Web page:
Tales of the Rampant Coyote

Adventures in Indie Gaming!

Sneak Peek Into Rampant Games’ Super-Secret Development Methodology

Posted by Rampant Coyote on March 8, 2013

Without a producer or manager, here at Rampant Games, we (and by ‘we’ I generally mean ‘me’, unless I manage to wrangle some time out of contractors for far less than they are worth) have to work extra hard to stay on-task, on-schedule (HAH!), and productive on projects that are really just too frickin’ huge for a tiny studio to ever be developing, particularly as a part-time venture.

But now I’m going to show you a slice of the incredible development process responsible for our incredible success* in the indie games field. Here’s a peek into a couple of four-hour days of Frayed Knights 2 development:

— DAY 1 —

Hour 0:00 – Okay, I am TOTALLY going to get Feature A done. Time to get cracking!

Hour 0:15 – Okay, email is done. Now I am TOTALLY going to get Feature A done. Time to get cracking!

Hour 0:30 – Okay, my wife needed to chat for a few minutes. But now I’m TOTALLY going to get Feature … uh, which feature was that again? Lemme check my list. Oh, yeah! Feature A! TOTALLY going to get that done. Right now. Time to get cracking!

Hour 0:45 – Uh, okay. How am I supposed to test Feature A once I get it implemented, ‘cuz I don’t have feature B done, where I can actually do something with it.

Hour 1:00 – Got some code done on Feature A, but until I get B done, I can’t really do anything with it. I guess I need to shift gears and do B instead.

Hour 1:15 – Uh, you know, B is a pretty big project. I can do a simplified, scaled-down version of it with just Feature C, though. That’ll give me enough functionality to test Feature A when it’s done being implemented.

Hour 1:45 – Feature C is pretty dependent upon unfinished code over in this other spot.  Lemme do this – Feature D – which will give me a solid foundation to finish up C.

Hour 2:30 – Feature D is working. Now time to test it! Oh, but let me first celebrate my victory with a five-minute Twitter break.

Hour 2:55 – Oops! Why am I still surfing the Net? That was supposed to be a five-minute break! Why am I on TVTropes.org?  Dang it! Back to work, me!!!! Now, what was I doing again? Oh, I was working on Feature A, wasn’t I? Okay, let’s get to it!

Hour 3:00 – Oh. Right…

Hour 3:15 – This is still not working right. Feature D, you are not that hard? Why are you bugging up on me?

Hour 3:25 – Oh, the incomplete Feature C was causing the weird behavior. Disabling that made Feature D work. YAY! Oh, wait, mostly…

Hour 3:45 – I’ve spent the last 10 minutes silver-plating Feature D. This is really just supposed to be there to support Feature C, after all. Back to C.

Hour 4:00 – Feature C is still not done. I know I was only supposed to do this for four hours, and I’ve gotta get a blog post done for tomorrow, but… fifteen more minutes!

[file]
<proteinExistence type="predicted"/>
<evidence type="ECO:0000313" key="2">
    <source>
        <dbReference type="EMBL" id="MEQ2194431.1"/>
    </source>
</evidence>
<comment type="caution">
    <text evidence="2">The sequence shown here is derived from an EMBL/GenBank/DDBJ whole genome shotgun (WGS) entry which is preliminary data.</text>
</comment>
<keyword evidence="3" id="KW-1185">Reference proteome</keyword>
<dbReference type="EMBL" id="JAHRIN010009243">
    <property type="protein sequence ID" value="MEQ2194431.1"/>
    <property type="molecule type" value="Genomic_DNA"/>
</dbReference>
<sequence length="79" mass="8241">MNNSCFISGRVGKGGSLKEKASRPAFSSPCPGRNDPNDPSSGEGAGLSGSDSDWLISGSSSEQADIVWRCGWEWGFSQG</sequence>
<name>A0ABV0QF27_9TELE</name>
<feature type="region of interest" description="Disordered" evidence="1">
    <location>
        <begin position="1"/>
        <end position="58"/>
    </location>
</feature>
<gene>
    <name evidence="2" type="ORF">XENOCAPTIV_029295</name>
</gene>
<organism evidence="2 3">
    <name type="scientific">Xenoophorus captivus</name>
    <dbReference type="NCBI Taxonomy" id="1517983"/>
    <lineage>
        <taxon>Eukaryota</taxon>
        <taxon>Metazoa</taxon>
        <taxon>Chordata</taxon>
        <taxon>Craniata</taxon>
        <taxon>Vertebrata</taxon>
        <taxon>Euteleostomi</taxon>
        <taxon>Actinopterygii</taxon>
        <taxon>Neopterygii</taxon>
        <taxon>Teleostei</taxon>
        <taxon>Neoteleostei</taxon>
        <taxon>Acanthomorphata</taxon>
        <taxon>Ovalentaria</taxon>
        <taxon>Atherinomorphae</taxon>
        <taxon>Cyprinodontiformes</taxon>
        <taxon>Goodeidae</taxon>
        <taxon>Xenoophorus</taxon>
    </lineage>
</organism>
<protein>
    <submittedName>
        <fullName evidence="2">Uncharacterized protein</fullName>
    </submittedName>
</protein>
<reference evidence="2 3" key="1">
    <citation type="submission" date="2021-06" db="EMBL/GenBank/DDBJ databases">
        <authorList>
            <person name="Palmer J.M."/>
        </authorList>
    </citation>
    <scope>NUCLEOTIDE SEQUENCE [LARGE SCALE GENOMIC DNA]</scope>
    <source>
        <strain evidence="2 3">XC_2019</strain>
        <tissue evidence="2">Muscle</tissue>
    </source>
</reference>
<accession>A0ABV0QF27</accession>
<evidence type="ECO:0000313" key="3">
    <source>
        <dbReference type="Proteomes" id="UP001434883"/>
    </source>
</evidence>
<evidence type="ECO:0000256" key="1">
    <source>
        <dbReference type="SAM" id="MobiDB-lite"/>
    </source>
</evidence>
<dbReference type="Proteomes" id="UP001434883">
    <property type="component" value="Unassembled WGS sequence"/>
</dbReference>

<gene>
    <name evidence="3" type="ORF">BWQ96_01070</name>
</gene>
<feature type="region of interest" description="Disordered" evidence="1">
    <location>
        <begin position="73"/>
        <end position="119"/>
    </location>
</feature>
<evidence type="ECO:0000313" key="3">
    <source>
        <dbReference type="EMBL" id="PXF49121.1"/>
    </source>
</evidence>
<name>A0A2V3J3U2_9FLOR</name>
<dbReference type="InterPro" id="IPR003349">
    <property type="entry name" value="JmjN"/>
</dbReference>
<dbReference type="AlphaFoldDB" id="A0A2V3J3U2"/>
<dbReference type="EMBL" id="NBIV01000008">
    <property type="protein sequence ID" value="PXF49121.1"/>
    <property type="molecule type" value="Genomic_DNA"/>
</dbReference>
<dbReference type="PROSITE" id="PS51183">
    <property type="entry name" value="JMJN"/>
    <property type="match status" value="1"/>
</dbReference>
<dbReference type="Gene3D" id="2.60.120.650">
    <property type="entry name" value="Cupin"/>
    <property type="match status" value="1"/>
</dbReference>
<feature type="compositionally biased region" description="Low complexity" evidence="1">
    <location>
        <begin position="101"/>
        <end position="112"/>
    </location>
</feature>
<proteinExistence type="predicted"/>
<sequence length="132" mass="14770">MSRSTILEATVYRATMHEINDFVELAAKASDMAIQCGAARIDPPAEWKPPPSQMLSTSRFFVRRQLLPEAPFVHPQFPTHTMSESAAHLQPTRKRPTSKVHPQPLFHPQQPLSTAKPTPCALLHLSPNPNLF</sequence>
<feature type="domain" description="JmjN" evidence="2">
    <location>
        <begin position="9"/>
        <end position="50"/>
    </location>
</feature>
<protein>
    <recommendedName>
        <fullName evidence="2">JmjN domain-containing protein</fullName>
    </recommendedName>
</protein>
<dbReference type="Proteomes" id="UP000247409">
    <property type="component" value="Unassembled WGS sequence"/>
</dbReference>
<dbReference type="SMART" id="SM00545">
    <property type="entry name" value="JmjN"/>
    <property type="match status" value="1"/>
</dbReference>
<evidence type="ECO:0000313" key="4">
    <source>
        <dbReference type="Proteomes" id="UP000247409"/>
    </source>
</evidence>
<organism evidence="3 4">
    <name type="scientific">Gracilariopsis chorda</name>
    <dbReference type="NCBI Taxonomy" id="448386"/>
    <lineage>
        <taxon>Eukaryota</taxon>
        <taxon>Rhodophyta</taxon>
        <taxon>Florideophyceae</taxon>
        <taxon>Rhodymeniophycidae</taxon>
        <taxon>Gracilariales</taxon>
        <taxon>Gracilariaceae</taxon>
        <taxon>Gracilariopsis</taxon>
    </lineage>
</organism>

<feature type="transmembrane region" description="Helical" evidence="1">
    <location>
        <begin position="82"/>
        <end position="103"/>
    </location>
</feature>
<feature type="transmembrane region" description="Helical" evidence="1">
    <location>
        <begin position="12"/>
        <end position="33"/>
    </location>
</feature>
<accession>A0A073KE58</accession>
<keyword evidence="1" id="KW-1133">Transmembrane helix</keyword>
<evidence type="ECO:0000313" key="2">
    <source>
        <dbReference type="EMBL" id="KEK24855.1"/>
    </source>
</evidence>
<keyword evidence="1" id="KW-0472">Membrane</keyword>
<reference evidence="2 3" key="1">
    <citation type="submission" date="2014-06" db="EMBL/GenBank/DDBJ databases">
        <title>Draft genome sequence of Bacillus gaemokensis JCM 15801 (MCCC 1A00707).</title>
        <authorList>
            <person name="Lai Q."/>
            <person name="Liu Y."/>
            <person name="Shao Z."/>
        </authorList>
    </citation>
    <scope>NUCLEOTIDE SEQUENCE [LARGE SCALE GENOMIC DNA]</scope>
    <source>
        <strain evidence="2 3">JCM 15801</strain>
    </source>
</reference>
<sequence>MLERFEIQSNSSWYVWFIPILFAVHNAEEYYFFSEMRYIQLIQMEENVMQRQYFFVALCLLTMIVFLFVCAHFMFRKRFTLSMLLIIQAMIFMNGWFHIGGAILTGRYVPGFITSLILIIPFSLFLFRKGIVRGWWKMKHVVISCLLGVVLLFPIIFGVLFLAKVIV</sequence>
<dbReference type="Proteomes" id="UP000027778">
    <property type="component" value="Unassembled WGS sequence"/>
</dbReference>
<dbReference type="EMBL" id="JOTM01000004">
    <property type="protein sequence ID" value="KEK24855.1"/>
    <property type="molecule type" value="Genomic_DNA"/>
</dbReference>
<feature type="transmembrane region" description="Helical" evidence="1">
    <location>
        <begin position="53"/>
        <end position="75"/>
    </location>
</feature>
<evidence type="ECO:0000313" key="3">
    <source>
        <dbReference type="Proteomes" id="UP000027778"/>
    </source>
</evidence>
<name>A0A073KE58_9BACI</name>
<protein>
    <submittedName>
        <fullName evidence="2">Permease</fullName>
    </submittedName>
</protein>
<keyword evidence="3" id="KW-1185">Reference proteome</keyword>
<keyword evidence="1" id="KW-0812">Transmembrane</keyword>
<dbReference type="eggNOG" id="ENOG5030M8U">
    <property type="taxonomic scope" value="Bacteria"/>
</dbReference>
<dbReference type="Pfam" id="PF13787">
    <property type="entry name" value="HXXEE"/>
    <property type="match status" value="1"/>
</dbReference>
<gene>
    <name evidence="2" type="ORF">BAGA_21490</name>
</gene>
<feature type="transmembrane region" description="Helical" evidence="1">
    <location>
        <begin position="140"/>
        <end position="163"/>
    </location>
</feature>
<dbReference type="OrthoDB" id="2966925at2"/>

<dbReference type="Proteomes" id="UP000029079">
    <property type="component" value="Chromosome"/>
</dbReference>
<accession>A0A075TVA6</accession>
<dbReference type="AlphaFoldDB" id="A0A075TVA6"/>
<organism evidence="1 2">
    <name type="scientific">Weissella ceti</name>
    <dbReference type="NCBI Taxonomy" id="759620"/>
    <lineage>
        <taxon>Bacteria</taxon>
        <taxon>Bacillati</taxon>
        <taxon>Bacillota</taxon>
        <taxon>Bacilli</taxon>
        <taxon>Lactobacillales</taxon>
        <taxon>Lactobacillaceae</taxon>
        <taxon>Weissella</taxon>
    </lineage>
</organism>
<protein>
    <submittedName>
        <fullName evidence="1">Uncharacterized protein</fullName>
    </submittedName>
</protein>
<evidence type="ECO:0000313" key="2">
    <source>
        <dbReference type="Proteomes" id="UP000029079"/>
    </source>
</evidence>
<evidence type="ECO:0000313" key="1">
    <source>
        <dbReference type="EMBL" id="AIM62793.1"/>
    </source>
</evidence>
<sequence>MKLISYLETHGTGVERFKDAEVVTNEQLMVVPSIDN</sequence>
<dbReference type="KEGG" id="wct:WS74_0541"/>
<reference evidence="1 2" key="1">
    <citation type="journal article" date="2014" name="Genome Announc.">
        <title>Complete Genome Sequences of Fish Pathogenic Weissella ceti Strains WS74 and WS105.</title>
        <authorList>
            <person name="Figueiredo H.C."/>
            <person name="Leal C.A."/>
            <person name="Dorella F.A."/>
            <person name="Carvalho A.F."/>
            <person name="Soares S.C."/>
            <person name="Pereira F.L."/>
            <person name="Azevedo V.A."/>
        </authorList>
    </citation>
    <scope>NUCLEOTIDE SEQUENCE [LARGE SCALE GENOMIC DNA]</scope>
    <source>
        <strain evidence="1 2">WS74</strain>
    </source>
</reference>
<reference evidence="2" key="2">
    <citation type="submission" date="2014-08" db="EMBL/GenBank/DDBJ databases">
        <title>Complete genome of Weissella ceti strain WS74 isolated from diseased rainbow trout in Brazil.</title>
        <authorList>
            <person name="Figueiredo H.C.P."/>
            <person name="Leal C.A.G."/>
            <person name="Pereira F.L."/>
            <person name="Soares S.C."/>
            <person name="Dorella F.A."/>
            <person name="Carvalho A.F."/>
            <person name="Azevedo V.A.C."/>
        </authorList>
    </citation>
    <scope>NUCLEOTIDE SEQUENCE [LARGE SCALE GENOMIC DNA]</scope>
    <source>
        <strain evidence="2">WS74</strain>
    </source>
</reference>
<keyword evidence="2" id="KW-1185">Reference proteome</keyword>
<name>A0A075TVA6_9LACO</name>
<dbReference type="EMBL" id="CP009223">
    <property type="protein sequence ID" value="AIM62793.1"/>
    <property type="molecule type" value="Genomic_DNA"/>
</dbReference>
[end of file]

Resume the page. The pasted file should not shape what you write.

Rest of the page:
Hour 4:15 – Okay, I guess Feature C is kinda-sorta working. Good enough, I guess. Dang, I’m tired. And I have to write that blog post.

— DAY 2 —

Hour 0:00 – Okay, I am TOTALLY going to get Feature A done. Time to get cracking!

…. ETC.

So there. Now you have taken a peek into the mind of this game developer, and glimpsed the method to his madness, and the secret that makes him such a success* in the indie game world! Now go do thou likewise. Or, uh, not!


(* Success if not measured in purely monetary returns. ‘Cuz, really, that might get a little depressing…)

Filed Under: Production - Comments: 7 Comments to Read

  • Albert1 said,

    You should spice up a little your development methodology: start enumerating your features in octal base, instead of the hexadecimal base you’re currently using – it’ll be a breath of fresh air… 🙂

  • Darius said,

    My word, that sounds exactly like a typical night of development for me too. Well, minus the blog posting stuff. So I guess that means I’m on the road to success, right? 😉

  • OttoMoBiehl said,


    I think the Internet is both a blessing and a curse for those who would try to get anything done. Just five minutes turns into, “what, it’s eight o’clock already?”

  • Rampant Coyote said,

    I figure most programmers would find this schedule incredibly familiar.

    And yeah. The Internet makes it so a question I’d used to spend 45 minutes researching take only 2 or 3. But then I find something else and get distracted for the rest of the time. So the Internet is a net gain only when I am feeling good & disciplined.

  • Modran said,

    Aaah, that good old blackhole that is tvtropes… I loavthe it so much.

  • alanm said,

    That sounds like pretty normal ‘hobby’ development, but what amazes me is that you manage to get four hours in on a work day. Between the day job, commute, family, house, sleep, etc I’m lucky if I get four hours in a week to spend on coding features…

  • Rampant Coyote said,

    I pretty much go from around 9 PM to around 2 AM. That includes an hour for blog-writing.

    Now, I’m not always successful at getting 4 hours in of development each day. When work starts getting nuts and I don’t get home until 7, 8, or 9 anyway (which was much of the last six months), then I often get little or nothing done. But I including weekends, on a normal week (rare lately), I typically get 20-24 hours of game development work done per week.